How can i check for gobeacon infection

I might be too paranoid, but since i am not exactly qualified when it comes to security, maybe it’s a good idea to ask here and get advice from more competent people.

This is making the rounds in news currently: A wide range of routers are under attack by new, unusually sophisticated malware | Ars Technica

I understand that if my router is infected, a factory reset will be enough.

One thing that i cannot figure out though is: since this is also targeting linux, how can i test my machine, and potentially clean up?

Any advice welcome! Thanks!

The discovery of custom-built malware written for the MIPS architecture […]

Manjaro doesn’t run on MIPS.

My understanding is that the MIPS part is the one that targets routers. An infected router will then infect machines that connect to it with trojans built for their respective architecture. (And the trojan is called gobeacon in the case of linux.)

Really not a security person so a lot of this is above my head.

ZuoRAT uses known security wholes and therefore targets outdated routers. Update your router and your should be good.

I will update my router.

My question is not so much about ZuoRAT though, but about gobeacon, the trojan a ZuoRAT infected router would have installed on my Manjaro laptop. How can i check if this is the case?

Isn’t that obviously? Ask yourself: Can a Windows Program run on Linux natively? …

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This is pretty obvious.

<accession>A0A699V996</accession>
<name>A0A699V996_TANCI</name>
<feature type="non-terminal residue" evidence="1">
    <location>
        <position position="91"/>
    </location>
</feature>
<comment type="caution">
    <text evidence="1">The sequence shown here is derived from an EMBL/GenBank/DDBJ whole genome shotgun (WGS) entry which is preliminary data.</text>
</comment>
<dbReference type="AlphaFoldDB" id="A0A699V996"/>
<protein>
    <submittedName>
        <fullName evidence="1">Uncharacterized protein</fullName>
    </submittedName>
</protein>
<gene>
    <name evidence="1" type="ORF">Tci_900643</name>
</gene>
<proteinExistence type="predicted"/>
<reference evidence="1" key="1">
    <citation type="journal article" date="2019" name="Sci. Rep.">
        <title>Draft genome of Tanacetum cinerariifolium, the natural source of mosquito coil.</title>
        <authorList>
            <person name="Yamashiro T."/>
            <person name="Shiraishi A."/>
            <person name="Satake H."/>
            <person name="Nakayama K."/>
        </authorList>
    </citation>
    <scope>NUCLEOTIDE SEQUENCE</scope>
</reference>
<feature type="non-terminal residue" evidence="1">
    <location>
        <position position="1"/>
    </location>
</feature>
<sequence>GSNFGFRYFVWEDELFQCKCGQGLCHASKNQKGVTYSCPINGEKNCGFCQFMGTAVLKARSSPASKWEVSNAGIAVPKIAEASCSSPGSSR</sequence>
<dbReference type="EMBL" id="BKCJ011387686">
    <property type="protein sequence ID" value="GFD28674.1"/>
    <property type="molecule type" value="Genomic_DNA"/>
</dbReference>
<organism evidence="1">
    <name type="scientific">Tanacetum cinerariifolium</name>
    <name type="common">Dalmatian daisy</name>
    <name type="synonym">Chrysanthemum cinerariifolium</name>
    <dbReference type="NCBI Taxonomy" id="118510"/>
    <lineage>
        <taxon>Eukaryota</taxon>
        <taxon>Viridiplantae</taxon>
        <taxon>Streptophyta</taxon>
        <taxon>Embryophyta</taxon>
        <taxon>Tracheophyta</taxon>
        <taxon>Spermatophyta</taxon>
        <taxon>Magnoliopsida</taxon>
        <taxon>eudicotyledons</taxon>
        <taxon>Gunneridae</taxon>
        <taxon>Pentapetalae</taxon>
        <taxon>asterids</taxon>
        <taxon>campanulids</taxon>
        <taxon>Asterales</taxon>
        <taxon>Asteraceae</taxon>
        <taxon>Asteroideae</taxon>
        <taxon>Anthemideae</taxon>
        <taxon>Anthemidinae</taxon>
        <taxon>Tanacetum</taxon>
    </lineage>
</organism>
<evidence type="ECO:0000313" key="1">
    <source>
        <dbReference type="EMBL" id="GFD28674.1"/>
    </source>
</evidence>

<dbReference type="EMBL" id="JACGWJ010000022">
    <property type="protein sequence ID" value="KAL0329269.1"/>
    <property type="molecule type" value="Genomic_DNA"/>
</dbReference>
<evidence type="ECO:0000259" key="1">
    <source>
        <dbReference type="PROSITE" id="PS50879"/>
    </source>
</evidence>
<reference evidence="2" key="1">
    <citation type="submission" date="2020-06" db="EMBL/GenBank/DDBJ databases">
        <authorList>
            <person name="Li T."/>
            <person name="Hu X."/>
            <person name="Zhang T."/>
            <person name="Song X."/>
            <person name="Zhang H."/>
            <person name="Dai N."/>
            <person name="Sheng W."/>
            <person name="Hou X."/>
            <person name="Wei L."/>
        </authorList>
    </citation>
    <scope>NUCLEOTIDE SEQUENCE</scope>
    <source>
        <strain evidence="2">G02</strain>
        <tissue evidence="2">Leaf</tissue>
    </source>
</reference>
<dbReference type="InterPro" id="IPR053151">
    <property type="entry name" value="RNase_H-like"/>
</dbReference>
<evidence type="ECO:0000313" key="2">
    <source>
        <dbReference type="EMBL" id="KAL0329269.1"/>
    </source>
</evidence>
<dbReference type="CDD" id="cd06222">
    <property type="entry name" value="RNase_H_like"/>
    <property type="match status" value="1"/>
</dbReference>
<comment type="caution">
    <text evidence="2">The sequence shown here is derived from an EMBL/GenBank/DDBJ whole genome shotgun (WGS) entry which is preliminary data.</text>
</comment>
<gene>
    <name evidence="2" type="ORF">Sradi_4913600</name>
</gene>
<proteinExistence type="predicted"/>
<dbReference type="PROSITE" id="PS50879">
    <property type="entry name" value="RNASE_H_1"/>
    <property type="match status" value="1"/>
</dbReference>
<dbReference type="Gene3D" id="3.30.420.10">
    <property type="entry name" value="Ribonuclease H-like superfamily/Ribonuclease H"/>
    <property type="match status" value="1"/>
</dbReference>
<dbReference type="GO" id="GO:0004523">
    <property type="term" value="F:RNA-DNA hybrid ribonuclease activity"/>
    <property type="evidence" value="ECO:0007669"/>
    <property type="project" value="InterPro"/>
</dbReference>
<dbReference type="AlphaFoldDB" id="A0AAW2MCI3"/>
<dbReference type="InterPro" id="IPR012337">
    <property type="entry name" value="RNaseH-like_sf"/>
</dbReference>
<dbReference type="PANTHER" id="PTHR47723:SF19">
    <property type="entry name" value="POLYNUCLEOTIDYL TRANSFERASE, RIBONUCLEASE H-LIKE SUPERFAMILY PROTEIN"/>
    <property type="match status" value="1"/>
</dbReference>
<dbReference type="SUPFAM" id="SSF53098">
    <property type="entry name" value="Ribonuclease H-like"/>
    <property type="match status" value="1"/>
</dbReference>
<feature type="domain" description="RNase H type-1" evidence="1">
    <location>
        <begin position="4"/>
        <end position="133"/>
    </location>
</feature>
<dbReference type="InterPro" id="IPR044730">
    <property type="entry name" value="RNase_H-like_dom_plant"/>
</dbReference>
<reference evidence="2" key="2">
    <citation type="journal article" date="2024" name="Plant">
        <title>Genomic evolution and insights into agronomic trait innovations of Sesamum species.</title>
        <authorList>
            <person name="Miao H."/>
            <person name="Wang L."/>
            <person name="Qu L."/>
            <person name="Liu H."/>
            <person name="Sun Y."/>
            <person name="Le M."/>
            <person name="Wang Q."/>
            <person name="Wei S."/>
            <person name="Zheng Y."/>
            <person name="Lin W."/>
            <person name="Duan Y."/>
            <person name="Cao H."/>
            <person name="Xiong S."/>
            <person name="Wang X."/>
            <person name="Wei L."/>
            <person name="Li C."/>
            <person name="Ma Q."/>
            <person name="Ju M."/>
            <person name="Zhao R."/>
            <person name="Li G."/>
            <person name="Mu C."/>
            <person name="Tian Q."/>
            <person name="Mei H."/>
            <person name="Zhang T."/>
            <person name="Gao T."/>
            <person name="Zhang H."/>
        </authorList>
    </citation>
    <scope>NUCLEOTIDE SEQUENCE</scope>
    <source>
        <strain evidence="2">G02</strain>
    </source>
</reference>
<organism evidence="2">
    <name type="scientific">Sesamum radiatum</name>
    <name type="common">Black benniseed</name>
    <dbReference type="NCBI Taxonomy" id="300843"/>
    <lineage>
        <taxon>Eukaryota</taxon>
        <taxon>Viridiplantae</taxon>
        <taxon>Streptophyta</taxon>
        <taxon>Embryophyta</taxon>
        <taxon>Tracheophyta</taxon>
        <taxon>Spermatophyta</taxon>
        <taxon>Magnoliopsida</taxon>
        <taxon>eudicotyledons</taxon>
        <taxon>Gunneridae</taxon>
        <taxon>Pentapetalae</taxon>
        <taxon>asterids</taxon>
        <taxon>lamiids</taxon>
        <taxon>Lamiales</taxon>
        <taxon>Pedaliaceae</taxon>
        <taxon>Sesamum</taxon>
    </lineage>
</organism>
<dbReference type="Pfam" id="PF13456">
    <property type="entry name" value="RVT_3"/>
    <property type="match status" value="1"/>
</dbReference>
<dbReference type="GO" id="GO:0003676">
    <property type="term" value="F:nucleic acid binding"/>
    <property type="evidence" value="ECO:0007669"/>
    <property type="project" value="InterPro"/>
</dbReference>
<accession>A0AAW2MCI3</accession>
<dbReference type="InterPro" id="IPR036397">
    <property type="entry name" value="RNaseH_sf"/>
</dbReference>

The article mentions Linux twice:

malware that takes full control of connected devices running Windows, macOS, and Linux

And further down:

Once installed, ZuoRAT enumerates the devices connected to the infected router. The threat actor can then use DNS hijacking and HTTP hijacking to cause the connected devices to install other malware. Two of those malware pieces—dubbed CBeacon and GoBeacon—are custom-made, with the first written for Windows in C++ and the latter written in Go for cross-compiling on Linux and macOS devices.

I find the article makes it sound like gobeacon was specifically written for Linux and MacOS. Maybe it’s overly dramatic, i don’t know.

Indeed the graphic you copied has this “Windows Loader” part. But the text mentions Linux. I don’t think i should assume i am safe just because i don’t use Windows.

I connect to a lot of different routers with my laptop. Making sure i am never connecting to a problematic router is not really an option.

I will take it as “the article is overly dramatic and Linux is still too niche a target for me to have to worry about this”. But it is definitely not something i can have an authoritative opinion on.